Q&A with LU football head coach Hugh Freeze

The college football season never ends for a coach. While players get some time off, and fans spend most of the summer in eager anticipation for the return of the season, the job of a coach continues. Not even a global pandemic can make the responsibilities of a college football coach grind to a half. This week, assistant sports editor Chad Wylie spoke with Liberty Football Head Coach Hugh Freeze over the phone, looking back on his first year at Liberty, talking about the impact of COVID-19 and moving toward the 2020 regular season.

Chad Wylie: You have to replace a lot of offensive production this year, and that starts with the quarterback position. Johnathan Bennett and Malik Willis have been in the program, and new QB Chris Ferguson has completed his transfer from Maine. Are you expecting a quarterback competition this summer, or have you picked a starter already?

Hugh Freeze: I expect a competition. Competition makes us better, especially in the quarterback room. You have to have great leadership and competitors in that room. Unfortunately, we did not get to go through spring, so we will be starting when we get the green light from the NCAA, but it will definitely be a competition.

Wylie: How is recruiting different for you in an era with physical social distancing in place?

Freeze: You can learn a lot about a recruit through FaceTime. What you can’t get are the in-person evaluations to see them compete, how they act on the field, how they lead, are they a good teammate? That’s the part you’re missing because normally we can go see that first-hand, and now we won’t have that part of the evaluation done.

Wylie: I don’t want to ask you questions as if you are a medical expert and not a football coach, but based on what you have read and heard, do you expect to coach football this season, or are you mentally preparing yourself for the idea that football won’t happen?

Freeze: I’m probably a little different. I don’t worry about a lot of things in life anymore. I go week by week with my mind. All I know to do is this week: recruit, meet with my staff, watch film and try and make sure our players are in a good state of mind and body and academically doing well. Anything that you would allow to play tricks with your mind or cause anxiety for something that is months out is totally wasted time. I know right now the job I have for this week, and I want to do that to the best of my ability.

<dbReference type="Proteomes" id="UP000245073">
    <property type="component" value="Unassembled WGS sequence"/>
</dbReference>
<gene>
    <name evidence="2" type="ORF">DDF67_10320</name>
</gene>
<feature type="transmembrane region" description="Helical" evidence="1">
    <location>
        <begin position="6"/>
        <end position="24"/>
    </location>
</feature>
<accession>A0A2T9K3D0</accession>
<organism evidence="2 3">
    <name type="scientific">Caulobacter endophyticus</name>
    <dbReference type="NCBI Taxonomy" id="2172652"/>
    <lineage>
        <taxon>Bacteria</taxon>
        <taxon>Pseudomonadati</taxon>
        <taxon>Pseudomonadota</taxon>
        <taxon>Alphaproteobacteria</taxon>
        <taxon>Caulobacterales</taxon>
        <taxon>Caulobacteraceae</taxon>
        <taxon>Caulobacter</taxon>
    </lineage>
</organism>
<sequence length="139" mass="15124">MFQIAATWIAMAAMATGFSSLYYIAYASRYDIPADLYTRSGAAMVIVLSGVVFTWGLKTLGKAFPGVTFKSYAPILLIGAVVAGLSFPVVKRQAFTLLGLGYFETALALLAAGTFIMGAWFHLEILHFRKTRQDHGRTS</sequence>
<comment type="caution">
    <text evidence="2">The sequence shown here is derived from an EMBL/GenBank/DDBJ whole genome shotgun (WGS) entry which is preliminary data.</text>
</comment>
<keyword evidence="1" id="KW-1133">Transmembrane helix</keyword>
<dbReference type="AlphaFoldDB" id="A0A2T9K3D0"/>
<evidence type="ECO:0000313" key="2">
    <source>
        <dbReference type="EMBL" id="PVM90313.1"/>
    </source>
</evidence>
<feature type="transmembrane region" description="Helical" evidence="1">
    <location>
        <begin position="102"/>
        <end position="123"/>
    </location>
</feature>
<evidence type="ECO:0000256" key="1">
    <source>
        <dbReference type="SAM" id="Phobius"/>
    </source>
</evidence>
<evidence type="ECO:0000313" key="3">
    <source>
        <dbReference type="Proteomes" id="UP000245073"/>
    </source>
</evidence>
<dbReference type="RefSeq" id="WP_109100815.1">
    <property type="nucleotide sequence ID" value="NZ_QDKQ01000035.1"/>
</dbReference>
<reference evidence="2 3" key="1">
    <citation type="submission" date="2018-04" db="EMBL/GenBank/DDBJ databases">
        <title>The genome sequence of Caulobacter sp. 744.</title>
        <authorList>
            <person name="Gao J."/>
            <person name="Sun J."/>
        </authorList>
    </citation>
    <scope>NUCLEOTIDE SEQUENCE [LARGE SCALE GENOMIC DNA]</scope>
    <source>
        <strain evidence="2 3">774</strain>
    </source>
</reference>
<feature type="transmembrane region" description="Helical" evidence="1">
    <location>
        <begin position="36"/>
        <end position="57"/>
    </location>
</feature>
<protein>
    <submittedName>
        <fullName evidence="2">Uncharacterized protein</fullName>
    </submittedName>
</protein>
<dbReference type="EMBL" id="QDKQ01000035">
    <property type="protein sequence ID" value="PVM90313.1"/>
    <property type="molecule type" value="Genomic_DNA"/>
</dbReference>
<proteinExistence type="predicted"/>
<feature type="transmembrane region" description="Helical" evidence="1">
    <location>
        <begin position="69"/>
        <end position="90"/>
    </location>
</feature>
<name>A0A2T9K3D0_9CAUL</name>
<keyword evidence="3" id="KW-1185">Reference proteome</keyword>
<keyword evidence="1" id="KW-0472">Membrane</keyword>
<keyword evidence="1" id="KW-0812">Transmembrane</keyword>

Wylie: Having gone to and won a bowl game in your first year at Liberty, how do you stay hungry after that first-year success, and what are your goals for the team to improve on that success?

Freeze: I’m not big on setting goals, like, ‘This is what it should look like.’ The goal I have is a standard we should chase every day. The programs I’ve led that have done that have been able to have good success. I think it is remarkable that we were able to go to a bowl game in year one and win it, that should be a standard that we get measured by. It’s not hard to motivate myself. Good coaches are made that way. And if you ever get to the point where you have to motivate yourself to stay hungry, that’s the time to retire. 

Wylie: Did you have the opportunity to talk to your team before they all went home?

Freeze: We met right before spring break. I told them I had no clue what after spring break would look like, but that we trust in a God who is not surprised, and we shouldn’t be either. We control what we can control and do our best with the circumstances we have. Since then, our coaches FaceTime our players every week and I am on with them every other week.

Wylie: Currently being one of a few independent programs in the FBS, is one of your goals to be in a conference and are you part of that decision?

Freeze: If it’s the right time, and the right conference, we are very open to that. It’s not something I control, so I don’t think about it a lot. There are advantages to being independent, with setting our own schedules and giving our kids a variety of experiences instead of being locked into a conference schedule. I trust in our administration who would be involved in those discussions and would include me at the appropriate time.

Wylie: The first time you came to Liberty, for Convocation, what struck me was how vulnerable you were and you asked the student body, and Christians as a whole, to forgive you. What kind of reception have you felt from Liberty students you have talked to or heard from?

Freeze: I could not be more pleased with the interactions I’ve had with students, faculty and administration. The support I’ve received from them, the welcoming, the grace – I think that is what real Christians are. Jesus wasn’t much for hanging out with the religious superiors, and I have found this place to be welcoming and forgiving, and I couldn’t want (anything) more from the way they’ve treated my daughters, my wife and myself.

Chad Wylie is the Asst. Sports editor. Follow him on Twitter @chadewylie

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